California Expands Exemptions for Independent Contractors
Last year, Governor Newsom signed Assembly Bill 5, a law that set strict parameters to determine if a worker should be considered a contractor or an employee. Many California businesses rely on contractors, so this bill put a strain on several companies.
This past September, Governor Newsom signed a new bill, Assembly Bill 2257, which expands exemptions for independent contractors in California. Here, employment law attorney Gregory Thyberg reviews the exemptions provided in AB 2257, to help employers in Sacramento, CA, and surrounding areas understand how this bill may affect their employee classifications and the ability to hire contract workers.
Assembly Bill 5
Before going over the new exemptions provided by AB 2257, we’ll provide a brief overview of Assembly Bill 5, which was signed into law in September of 2019. AB 5 clarified the ruling of the California Supreme Court Case, Dynamex Operations West, Inc. v. Superior Court of Los Angeles. Essentially, this case found that there is a general presumption that most workers should be classified as employees, and placed the burden of proof on employers to show why a worker should be classified as a contractor.
AB 5 clarified this burden of proof by requiring employers to administer an ABC test to determine if a worker can be classified as a contractor. To classify a worker as a contractor, hirers must be able to prove three points:
- The worker is free from the control and direction of the hirer in connection with the performance of the work.
- The worker performs work that is outside the usual scope of the hiring entity’s business.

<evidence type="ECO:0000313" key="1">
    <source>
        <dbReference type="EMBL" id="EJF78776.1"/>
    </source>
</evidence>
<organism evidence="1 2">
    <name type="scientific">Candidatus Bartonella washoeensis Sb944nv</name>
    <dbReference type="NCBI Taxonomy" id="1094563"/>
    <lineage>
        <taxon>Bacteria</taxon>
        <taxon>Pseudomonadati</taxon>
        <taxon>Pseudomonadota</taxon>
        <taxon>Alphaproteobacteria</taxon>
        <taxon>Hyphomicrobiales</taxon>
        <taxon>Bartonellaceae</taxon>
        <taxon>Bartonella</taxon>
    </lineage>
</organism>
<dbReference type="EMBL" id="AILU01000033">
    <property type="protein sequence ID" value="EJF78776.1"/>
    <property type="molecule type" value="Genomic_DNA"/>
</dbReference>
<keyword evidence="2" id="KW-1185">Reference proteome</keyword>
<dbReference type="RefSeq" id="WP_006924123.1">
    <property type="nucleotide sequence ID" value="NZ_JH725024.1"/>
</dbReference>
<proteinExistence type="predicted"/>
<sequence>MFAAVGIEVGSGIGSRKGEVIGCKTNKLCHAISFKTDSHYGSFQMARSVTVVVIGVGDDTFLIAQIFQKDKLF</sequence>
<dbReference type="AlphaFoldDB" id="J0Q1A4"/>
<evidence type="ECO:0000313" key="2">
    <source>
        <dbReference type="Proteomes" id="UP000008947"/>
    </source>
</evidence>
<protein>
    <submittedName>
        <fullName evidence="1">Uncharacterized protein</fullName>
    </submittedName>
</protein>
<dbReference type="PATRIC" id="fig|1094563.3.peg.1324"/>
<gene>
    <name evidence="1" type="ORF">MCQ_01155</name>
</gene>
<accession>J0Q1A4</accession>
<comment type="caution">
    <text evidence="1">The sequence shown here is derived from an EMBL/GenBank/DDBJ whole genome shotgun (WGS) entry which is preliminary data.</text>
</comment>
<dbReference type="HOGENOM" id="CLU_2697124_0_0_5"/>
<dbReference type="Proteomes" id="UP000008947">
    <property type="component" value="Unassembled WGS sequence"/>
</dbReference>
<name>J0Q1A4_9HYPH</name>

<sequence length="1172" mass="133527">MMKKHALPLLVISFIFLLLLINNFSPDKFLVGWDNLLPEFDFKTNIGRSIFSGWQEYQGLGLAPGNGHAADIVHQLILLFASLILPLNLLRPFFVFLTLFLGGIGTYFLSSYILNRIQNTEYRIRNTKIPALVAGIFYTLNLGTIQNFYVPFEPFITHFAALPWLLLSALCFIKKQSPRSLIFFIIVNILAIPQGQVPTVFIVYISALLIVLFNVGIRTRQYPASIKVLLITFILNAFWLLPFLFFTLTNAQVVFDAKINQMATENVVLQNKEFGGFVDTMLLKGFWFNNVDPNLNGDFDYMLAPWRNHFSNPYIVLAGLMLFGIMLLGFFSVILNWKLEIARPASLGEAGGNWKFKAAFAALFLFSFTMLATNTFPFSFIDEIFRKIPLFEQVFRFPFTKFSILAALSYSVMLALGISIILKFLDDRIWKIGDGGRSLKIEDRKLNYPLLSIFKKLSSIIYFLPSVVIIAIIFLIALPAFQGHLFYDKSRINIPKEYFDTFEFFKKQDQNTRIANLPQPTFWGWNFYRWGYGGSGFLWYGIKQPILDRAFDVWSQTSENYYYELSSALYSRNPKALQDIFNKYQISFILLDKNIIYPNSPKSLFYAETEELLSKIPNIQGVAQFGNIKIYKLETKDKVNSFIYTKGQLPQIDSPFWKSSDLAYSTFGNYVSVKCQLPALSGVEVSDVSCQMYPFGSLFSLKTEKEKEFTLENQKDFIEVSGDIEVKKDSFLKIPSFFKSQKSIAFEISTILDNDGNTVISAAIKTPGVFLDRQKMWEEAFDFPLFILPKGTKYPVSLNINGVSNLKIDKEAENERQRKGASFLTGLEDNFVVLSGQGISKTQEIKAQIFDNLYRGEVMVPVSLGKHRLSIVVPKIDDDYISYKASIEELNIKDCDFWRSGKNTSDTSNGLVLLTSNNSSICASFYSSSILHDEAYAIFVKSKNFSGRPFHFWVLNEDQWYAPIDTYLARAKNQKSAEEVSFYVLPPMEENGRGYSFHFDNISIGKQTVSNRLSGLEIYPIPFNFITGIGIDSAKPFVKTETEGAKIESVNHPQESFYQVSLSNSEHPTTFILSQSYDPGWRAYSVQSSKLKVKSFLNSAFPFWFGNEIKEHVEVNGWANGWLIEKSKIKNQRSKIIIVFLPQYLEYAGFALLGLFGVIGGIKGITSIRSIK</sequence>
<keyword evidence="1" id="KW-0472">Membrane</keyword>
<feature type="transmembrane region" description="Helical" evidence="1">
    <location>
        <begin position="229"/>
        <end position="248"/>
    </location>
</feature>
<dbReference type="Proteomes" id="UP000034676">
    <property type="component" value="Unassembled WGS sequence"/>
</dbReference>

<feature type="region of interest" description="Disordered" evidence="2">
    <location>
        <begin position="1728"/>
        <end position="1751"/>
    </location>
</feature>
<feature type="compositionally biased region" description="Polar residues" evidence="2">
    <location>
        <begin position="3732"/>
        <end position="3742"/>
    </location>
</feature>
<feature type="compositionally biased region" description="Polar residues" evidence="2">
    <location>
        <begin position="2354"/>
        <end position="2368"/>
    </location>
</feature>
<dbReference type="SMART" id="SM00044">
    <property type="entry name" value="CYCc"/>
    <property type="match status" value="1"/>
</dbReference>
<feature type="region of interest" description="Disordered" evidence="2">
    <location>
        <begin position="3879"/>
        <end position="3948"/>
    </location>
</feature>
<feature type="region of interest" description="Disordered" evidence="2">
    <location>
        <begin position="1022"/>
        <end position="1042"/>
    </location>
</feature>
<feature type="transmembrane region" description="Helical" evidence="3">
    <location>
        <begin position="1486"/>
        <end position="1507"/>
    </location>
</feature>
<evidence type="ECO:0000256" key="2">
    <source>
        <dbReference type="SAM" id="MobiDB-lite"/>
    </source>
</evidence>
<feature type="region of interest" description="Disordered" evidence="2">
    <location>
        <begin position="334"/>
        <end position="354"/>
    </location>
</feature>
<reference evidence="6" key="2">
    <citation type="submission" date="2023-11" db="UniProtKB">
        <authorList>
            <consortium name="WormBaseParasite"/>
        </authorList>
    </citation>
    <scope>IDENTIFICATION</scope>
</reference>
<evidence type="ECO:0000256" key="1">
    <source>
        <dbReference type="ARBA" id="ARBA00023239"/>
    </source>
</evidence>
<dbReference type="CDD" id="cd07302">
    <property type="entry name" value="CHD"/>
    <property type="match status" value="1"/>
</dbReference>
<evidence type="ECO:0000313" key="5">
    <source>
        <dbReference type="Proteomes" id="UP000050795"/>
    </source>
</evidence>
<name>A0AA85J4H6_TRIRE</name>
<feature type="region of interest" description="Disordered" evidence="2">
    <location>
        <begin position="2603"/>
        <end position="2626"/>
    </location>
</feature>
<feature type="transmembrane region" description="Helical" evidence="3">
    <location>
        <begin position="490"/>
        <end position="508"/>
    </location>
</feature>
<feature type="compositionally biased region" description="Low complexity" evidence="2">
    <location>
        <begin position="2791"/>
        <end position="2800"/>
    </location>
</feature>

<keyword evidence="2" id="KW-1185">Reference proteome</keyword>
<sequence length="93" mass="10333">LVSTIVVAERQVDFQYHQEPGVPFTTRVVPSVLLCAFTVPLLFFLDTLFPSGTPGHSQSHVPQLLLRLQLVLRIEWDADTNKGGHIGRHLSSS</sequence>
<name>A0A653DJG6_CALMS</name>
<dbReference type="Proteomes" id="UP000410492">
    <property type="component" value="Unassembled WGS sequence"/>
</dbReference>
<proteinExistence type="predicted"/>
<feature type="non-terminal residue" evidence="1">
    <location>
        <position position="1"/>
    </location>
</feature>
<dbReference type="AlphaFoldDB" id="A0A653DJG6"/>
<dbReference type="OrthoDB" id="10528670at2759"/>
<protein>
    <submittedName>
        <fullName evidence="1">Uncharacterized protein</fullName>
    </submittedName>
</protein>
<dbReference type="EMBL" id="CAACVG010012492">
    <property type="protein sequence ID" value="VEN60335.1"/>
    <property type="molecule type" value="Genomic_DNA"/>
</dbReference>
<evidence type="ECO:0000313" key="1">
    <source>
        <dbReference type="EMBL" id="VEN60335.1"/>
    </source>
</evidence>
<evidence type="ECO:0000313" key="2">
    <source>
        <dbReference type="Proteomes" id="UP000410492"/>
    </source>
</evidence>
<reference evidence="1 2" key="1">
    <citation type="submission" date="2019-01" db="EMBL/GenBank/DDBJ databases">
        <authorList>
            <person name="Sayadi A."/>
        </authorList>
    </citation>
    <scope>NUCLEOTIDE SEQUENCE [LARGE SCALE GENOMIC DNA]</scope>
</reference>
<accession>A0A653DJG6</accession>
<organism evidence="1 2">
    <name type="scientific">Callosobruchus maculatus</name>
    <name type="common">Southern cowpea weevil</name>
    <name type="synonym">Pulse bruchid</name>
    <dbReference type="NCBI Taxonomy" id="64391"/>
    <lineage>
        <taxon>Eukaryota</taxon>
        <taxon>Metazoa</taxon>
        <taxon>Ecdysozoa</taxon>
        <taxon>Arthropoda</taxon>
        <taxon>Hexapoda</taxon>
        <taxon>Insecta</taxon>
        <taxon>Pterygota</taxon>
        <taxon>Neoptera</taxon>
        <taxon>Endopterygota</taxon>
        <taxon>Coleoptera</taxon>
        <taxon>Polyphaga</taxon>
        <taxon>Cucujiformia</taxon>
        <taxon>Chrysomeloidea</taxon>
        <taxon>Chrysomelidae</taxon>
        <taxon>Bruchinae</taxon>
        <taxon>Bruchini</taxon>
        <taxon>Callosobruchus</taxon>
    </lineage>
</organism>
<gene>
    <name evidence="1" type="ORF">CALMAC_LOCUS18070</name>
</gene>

- The worker is customarily engaged in independent work of the same nature as the work performed for the hiring entity.
AB 5 specified exemptions for certain occupational and professional services, as well as some individuals working for referral agencies, or those in the field of construction, but the exemptions were somewhat limited.
Exemptions Expanded by Assembly Bill 2257
With the exemptions specified in AB 5, hirers in certain fields of work are able to employ a much less stringent test to determine if a Sacramento worker can be classified as a contractor. AB 2257 further clarifies and expands some of the exemptions included in AB 5, such as:
- Referral agency exemptions - Expands these exemptions to include youth sports coaching, interpreting services, and consulting services.
- Professional service exemptions - Expands and clarifies the exemptions to include photojournalists, photographers, videographers, photo editors, “master class” instructors, appraisers, home inspectors, and professional foresters.
- Occupational exemptions - Broadens AB 5 exemptions to include landscape architects, manufactured homes salespeople, competition judges, and individuals offering financial or insurance services such as underwriting inspections, premium audits, risk management, or loss control work.
In addition to expanding on previous areas of exemption, AB 2257 establishes new exemptions for certain individual performance artists, as well as many others working in the marketing, promoting, or distributing of recorded music or musical composition.
When Do These Exemptions Go Into Effect?
The expanded exemptions provided by AB 2257 went into effect immediately upon the bill being signed by Governor Newsom in September 2020.
The parameters and exemptions defined by AB 5 and AB 2257 can be difficult to understand, but employment law attorney Gregory Thyberg is happy to help clients consider their hiring and employment rights. If you have further questions about the exemptions provided by AB 2257, send us a message or call our Sacramento law firm at (916) 204-9173.